Bitch Planet Volume 1: Extraordinary Machine
Kelly Sue Deconnick, Valentine De Landro, Robert Wilson IV, Cris Peter, Clayton Cowles
When I reviewed the debut issue of Bitch Planet late last year, I made the claim that this it was the best thing Kelly Sue Deconnick had written to date. I’m a big fan of KSD’s work, but there was something so fresh, so different and high concept about the book that struck a nerve with me in a way her previous comics haven’t. I sadly fell behind on the title due to a move, and several other life-related reasons, but that’s no longer the case! The first trade has hit the shelves, I had read it, and now I will do my best to sell you on it.
If you’re not in the know, Bitch Planet can be described as a twist on exploitation in a sci-fi world; in the future women who don’t fit into a super sexist society’s norms are tossed into a space prison known as the Auxiliary Compliance Outpost, aka the Bitch Planet. An all women’s prison setting may sound a bit risque, but Kelly Sue and artist Valentine De Landro are aware of that, and let the reader know that it’s far from the case. Granted the book IS gorgeous, the cast is never sexualized, making it the opposite another popular women in prison series “Orange is the new Black”. Deconnick has gone on the record stating she’s never seen the show, and the content of this trade is proof of that. We’re introduced to a cast of female prisoners that are all bad ass, and face an enemy that views them as less than human. There’s a lot of parallels to today society, and while most of them are taken to the extreme, a lot of the antagonistic character’s actions and dialogue may leave you feeling uneasy. But these ladies are “Non-Compliant”, and are not about to lay down and die.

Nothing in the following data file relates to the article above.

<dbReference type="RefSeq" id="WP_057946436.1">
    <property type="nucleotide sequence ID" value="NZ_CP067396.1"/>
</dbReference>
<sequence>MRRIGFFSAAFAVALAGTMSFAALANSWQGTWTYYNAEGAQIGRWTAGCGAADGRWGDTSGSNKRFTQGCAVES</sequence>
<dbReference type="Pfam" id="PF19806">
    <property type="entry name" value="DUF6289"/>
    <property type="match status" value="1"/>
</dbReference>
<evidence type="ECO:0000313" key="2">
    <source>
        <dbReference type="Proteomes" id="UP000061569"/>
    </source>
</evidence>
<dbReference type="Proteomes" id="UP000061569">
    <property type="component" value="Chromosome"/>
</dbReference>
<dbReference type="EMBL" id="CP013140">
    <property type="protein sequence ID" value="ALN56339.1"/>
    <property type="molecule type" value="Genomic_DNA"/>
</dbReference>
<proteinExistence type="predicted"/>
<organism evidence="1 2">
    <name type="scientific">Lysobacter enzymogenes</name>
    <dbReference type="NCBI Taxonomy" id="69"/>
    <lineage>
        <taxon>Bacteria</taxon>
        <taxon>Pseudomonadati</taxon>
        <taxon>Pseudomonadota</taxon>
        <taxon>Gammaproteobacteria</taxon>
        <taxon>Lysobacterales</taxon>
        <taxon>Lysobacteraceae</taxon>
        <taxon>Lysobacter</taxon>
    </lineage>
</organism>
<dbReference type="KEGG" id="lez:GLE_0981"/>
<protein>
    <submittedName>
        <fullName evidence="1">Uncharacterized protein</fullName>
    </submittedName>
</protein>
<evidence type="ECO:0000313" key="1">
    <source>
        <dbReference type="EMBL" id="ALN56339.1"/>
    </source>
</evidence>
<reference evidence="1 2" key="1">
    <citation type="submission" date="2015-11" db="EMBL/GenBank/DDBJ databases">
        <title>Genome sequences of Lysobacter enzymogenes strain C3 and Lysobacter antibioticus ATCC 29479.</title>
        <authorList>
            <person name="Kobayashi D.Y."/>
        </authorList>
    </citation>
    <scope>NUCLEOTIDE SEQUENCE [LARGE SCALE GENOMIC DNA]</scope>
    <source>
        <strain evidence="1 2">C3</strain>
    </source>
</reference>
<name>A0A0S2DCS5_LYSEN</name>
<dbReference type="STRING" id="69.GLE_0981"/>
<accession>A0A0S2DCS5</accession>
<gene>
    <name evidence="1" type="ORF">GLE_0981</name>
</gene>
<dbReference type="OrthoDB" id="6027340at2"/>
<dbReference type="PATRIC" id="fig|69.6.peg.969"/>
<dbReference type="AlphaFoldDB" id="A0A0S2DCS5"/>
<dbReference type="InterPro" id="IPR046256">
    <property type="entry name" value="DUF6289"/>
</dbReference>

There’s a lot to like with Bitch Planet, assuming you’re not the type of person who thinks harassing women on the internet is a good use of time. The book is ambitious, as the creative team touches up/comments on all sorts of topics like sexism, body shaming, racism, sports and media corruption… a lot of things really, which is impressive, given that it’s only five issues of content. And like I said, it’s visually stunning. Regular series artist Valentine De Landro has a cool grindhouse look to his art that is fitting for the vibe of the reto-future book. I also dig seeing a cast of characters with various body types, which is refreshing, and makes the book feel grounded. I’m also a fan of the clean, Mike Allred-esque work of guest artist Robert Wilson IV, who’s contributions to the done-in-one origin issue of fan-favorite character Penny Rolle are fantastic. Equally important to the visuals of Bitch Planet is colorist Criss Peter, who constantly changes up his style to fit the story. Bitch Planet is as every bit as good looking as it is clever, thanks to this trio of artists.
And I honestly don’t know where to begin with signing praise to Kelly Sue’s contributions to this book. Her dialogue is razor sharp, and it injects so much life into the cast and the world they inhabit. It reads and feels like 100% pure DeConnick; unafraid to go into some dark territory, challenge the readers, and inspire them in ways her past work hasn’t. I loved her Marvel work and her other creator owned book, Pretty Deadly, but those books pale in comparison to what KSD brings to Bitch Planet, and I want more of it immediately.
Bitch Planet is a tremendous comic, one that’s easily worth your time if you want your views challenged. The creative team has created one of the most important comics in the last 5 years in my opinion, and for $10, you’d been foolish to past it up.